#FastFoodFriday: Burger King Applewood Rodeo: A S$2 Burger In A S$5 meal


If you’ve heard about Burger King Flamin’ Hot deal, then you’re probably wondering if the new burger’s good or not.

In fact, you might be waiting with anticipation because it’s #FastFoodFriday and you might as well wait for Goody Feed’s review!

Image: Giphy

(well don’t do that because I only have so many stomachs, but feel free to send your energy via emails to us)

Well, I got good news for you! Because we’re doing Applewood Rodeo Burger! But too bad, no potato buns here.

How It Looks

This is what it looks like, untouched out of the package:

Which, comparing to the advertisement leaves a lot more to be desired.

Image: Burger King

It’s not exactly overflowing with mayo and bbq sauce, and the patty somehow seems smaller?

But more importantly, why is this called a rodeo burger?

I can’t really find an answer to that, except just because Burger King felt like naming it that way. So here’s a gif of Miley Cyrus rodeoing a hotdog which hopefully explains something.

Somethings don’t need explanation. It just is./ Image: Giphy

A Closer Look

So let’s dig up the burger a little. Let’s see whether advertisements were lying. Flipping over the top bun, we see 2 onion rings with enough Applewood BBQ sauce and some mayo for sticking to the burger.

It’s a bare minimum amount of sauce, instead of the overflowing one you see in the ad; barely any below the onion rings. We got everything we were promised, though the presentation may not be as nice.

The most impressive thing about the burger thus far is the adhesive strength of the BBQ sauce.


And then, a cross-section of the burger, which actually looks pretty decent safe for slightly undesirable meat: other things ratio.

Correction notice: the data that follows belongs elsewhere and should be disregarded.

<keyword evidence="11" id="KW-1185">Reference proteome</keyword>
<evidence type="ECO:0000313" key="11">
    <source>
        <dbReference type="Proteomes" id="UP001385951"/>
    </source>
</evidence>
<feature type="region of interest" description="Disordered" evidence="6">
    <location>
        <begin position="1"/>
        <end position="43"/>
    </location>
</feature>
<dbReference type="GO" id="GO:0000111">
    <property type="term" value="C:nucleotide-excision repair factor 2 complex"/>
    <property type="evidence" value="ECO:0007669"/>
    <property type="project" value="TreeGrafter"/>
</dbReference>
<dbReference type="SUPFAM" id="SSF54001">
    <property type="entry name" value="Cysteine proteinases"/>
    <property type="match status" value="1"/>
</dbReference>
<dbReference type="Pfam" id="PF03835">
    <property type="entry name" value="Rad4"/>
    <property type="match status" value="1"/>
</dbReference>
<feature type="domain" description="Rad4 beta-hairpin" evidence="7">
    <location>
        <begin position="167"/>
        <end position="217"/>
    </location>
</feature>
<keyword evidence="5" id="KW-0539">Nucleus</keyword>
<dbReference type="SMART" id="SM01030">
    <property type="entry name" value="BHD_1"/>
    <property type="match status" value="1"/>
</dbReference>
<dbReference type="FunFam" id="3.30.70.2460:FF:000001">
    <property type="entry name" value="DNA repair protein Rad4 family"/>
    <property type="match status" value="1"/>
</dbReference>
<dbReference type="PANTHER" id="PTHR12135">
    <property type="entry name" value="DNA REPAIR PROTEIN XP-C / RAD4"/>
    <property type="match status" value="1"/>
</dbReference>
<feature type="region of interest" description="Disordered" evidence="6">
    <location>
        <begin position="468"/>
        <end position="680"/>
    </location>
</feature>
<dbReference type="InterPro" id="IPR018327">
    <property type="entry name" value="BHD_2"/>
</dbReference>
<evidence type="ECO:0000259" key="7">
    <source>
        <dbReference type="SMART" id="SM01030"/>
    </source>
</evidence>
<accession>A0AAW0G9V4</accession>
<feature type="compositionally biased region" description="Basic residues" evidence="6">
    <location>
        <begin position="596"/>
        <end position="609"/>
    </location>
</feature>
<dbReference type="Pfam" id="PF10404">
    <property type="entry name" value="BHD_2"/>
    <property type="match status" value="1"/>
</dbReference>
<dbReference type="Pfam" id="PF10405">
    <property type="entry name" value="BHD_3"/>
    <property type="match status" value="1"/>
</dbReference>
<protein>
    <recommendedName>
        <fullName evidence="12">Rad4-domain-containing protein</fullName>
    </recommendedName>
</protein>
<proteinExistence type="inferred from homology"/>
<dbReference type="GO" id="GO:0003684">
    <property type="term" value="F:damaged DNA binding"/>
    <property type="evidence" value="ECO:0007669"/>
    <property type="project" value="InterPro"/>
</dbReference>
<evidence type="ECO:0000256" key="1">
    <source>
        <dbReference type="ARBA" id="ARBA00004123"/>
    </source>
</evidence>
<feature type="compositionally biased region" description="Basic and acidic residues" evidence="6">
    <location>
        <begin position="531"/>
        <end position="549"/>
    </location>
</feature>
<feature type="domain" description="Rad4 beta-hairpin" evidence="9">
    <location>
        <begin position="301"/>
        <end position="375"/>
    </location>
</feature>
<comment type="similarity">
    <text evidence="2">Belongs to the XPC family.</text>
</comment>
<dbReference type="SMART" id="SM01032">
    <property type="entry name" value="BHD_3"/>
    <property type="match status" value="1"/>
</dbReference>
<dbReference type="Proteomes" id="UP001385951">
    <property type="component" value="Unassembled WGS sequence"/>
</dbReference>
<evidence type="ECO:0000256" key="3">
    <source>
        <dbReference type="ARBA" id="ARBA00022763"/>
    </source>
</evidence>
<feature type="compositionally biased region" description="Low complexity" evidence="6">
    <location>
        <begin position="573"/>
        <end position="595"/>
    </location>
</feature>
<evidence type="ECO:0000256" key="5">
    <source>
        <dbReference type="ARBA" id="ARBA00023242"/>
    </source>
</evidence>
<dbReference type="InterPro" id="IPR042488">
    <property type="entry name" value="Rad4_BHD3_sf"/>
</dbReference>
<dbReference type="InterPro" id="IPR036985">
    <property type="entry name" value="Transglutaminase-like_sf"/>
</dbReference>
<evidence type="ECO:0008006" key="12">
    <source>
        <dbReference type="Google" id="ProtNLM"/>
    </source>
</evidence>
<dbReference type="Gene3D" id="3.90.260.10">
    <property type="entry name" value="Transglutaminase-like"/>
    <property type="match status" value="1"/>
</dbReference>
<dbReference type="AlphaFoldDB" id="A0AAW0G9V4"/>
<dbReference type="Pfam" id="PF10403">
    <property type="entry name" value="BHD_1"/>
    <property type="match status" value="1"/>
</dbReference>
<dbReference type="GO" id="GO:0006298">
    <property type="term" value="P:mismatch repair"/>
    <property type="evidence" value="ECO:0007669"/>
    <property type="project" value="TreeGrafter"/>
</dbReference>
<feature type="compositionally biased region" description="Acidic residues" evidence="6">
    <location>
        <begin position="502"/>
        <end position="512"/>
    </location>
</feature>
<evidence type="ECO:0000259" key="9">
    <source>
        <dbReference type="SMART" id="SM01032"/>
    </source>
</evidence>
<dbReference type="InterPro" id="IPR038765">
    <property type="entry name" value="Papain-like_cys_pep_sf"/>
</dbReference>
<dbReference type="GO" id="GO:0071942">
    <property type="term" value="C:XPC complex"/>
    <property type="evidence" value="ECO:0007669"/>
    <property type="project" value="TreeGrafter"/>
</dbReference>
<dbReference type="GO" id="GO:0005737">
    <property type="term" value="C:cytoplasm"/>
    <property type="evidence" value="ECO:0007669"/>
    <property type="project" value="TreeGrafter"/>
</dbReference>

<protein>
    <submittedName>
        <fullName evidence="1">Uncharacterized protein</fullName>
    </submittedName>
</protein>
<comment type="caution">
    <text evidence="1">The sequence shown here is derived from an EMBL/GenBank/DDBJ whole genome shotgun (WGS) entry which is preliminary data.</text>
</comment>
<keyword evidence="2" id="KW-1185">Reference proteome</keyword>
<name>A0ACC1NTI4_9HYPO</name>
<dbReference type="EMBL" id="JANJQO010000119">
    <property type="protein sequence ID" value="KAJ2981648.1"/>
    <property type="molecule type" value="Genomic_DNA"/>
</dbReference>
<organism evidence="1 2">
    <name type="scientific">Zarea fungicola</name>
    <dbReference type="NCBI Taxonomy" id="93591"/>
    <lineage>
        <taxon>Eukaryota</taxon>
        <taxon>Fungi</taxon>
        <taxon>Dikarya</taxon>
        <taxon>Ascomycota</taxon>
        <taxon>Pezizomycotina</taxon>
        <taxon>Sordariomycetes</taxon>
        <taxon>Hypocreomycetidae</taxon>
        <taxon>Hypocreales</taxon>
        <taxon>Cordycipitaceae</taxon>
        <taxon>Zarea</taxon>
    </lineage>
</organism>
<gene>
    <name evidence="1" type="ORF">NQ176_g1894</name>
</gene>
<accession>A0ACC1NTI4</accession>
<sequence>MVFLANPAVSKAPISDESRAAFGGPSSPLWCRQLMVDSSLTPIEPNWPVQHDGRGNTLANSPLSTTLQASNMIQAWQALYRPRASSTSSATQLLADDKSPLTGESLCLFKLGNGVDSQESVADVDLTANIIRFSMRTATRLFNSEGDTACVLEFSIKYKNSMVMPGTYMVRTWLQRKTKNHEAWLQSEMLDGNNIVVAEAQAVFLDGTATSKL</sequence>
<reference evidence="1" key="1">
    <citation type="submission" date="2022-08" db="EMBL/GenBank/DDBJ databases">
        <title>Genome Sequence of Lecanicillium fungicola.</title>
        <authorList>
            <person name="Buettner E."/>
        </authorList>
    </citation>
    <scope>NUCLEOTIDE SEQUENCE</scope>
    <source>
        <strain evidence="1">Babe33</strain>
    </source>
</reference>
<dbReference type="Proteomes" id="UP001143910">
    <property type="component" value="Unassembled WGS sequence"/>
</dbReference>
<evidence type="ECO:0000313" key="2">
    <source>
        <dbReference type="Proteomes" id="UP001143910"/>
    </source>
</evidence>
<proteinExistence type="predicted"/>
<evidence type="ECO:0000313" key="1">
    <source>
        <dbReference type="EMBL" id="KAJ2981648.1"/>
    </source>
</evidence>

And I bite.

I have to say, I’m a bit disappointed

I wanted to like the burger, but I sort of can’t.

Image: Giphy

The ratio of meat to everything else is poor, with more onion and bread than beef. At its heart, this is a S$2 burger that got a makeover to turn into a S$5 meal set.


It’s like if a celebrity look-a-like was hired to replace the actual actor in a movie, but the movie ticket was sold as if the look-a-like was the actor. Productions are good, but the characters in the movie seems a bit…off?

Hardly any beef was tasted in a full bite, masked by the onion rings and bread. This was a filling burger, but it is hardly one filled with beefy, applewood smokey bbq goodness.

The sauce is a little different from standard BBQ, with a kind of sticky, sweet factor to it, but the taste is more cloying than delicious.

A good version might have planted some evil desire to burn random apple trees into my subconscious, but this isn’t one of them.

Considering the set as a whole, this is still a S$5 meal in a fast-food restaurant. As for sides, there’s also a drink and a cheesy fries, which was swapped for onion rings at no charge.

It’s all in all, priced like fast food. I’d pay S$2 or S$2.50 for the burger, but maybe not buy the whole meal.


Rating: 2.5/5

Not that interested in the new burger anymore? That’s okay because there’s something else you can try.

Potato Buns

What? Potato? In buns?

You heard that right. It’s not just a potato. It’s not just a bun. It’s the best of both worlds in a potato bun. It’s soft to the touch but also denser and more fulfilling.

Image: Burger King

But if you’re wondering if the buns make all the difference, then listen to why Shake Shack used potato bun: “it cradled the meat perfectly — it absorbed the juices, but it didn’t become soggy.”


In fact, this inspired others to adopt using potato buns (specifically from Martin’s), which is called the Shake Shack effect. Ronnie Killen, a restaurateur, pitmaster and chef, said, “There’s just something about their bun with a burger — the meat, the salt, the savoriness — it’s just magic.”

Did you hear that? Magic.

Image: Giphy

Burger King straight up swapped 2 plain ass buns for 2 slices of magic, which is what you only hear from strangers in vans trying to sell drugs to kids.

Oh, but it’s real. 2 slices of magic served up with Burger King’s flame-grilled goodness in the form of a burger with potato buns.

And it ain’t at the price of drugs either. It’s S$5.40 ala carte, with the Value Meals served with Iced Milo (small) and French Fries (medium) at S$6.90.